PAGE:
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And Finally….

In 1967 Paul Taylor was given five years to live by his doctors so, aged 59, he decided to retire.

In 1972 he received a call, out of the blue, from Canon Carpenter, Dean of Westminster, who was a friend from his teenage years. Westminster Abbey were experiencing increasing problems with their poor acoustics, especially during big events which were broadcast. A sound advisory panel had looked at various current technical solutions but without success. Canon Carpenter remembered the work Paul Taylor had done for St Paul’s Cathedral twenty years earlier (the famous “gunshot” experiments) and asked for his help. Paul Taylor was by no means sure he could help, as he had no recent experience of sound systems or how acoustics had developed in recent years. However, he thought that it would be the perfect antidote to his continuing chronic ill-health, which left him house-bound in winter. It would be good therapy to read up on his old subject and see whether a new solution could be found. Typically, he ended up patenting two new inventions (No 9883/72 in 1972 and No 6217/75 in 1975) both relating to carefully-phased linear loudspeaker arrays. He gifted the commercial benefits and financial proceeds to Westminster Abbey’s Dean and Chapter. Paul Taylor was made a Fellow of various professional bodies and was President of the Society of Environmental Engineers in 1973, of which he was a founding member.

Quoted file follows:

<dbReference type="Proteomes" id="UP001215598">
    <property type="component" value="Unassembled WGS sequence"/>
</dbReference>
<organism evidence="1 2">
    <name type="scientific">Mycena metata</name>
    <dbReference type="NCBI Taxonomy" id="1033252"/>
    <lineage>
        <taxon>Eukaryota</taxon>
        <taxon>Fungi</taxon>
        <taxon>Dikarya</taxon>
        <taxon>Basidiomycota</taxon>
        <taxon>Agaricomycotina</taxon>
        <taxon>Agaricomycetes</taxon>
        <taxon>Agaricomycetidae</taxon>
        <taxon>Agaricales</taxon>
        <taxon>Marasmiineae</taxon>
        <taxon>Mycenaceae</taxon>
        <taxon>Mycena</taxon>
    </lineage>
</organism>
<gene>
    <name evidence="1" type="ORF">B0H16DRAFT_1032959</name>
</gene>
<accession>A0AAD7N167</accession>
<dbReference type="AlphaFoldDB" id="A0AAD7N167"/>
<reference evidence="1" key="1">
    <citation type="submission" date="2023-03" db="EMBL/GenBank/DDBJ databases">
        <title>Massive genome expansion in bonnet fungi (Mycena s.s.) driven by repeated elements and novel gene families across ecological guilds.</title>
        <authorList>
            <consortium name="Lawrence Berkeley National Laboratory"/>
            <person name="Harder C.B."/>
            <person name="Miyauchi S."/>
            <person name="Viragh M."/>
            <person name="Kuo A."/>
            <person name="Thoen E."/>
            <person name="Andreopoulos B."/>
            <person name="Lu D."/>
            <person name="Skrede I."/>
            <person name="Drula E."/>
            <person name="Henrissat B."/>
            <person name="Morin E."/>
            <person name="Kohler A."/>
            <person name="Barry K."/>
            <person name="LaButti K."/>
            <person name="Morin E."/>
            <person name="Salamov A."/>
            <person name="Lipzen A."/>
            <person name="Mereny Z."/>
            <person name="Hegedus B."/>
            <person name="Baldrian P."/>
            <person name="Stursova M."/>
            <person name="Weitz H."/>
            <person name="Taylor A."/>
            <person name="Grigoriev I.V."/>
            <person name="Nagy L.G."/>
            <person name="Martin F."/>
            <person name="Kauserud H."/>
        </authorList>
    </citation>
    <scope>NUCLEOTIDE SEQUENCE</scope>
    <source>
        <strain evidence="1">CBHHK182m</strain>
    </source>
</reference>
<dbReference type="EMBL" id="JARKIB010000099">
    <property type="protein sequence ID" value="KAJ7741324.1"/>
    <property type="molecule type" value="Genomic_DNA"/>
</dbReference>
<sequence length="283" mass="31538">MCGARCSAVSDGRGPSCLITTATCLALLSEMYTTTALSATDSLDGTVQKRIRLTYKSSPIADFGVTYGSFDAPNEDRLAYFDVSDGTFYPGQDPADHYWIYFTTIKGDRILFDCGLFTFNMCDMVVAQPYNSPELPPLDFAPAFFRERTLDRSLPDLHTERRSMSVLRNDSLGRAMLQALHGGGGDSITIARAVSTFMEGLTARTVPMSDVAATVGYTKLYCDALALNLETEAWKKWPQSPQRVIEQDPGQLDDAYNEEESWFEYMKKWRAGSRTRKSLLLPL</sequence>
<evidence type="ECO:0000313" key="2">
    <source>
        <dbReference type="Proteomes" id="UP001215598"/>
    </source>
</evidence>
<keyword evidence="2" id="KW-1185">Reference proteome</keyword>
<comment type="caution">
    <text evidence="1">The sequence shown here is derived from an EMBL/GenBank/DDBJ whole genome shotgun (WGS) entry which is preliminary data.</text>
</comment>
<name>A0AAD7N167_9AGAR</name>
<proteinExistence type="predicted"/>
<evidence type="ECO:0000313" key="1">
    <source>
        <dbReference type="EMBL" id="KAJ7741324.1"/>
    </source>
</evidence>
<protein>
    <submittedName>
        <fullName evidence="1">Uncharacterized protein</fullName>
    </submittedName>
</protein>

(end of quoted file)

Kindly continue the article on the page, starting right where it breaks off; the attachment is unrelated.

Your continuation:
Paul Taylor eventually died in 1980 aged 72.

His son, Nick Taylor founded his own very successful Public Relations company, Harvard PR, which was eventually sold to Lord Tim Bell’s Chime Communications PR company.

 

Edgar Lavington had found Pye politics increasingly tiresome and he resigned from Pamphonic in 1959.

From 1960 until his death, Edgar worked as a Management Consultant – at first collaborating with a city firm of receivers helping ailing companies to re-trench.  Then in 1963 Edgar took a managerial interest in the electrical component company Repanco Ltd. of Coventry (the famous maker of radio coils) .  By September 1964 he had put some of his own money into Repanco and had become joint Managing Director.  In the end this proved to be a difficult assignment: his co-Director died in 1971 and the successor had a nervous breakdown.

Edgar Lavington finally died in 1982 after a long battle with cancer, three years before Repanco finally closed down.

His son Professor Simon Lavington is an eminent computer historian.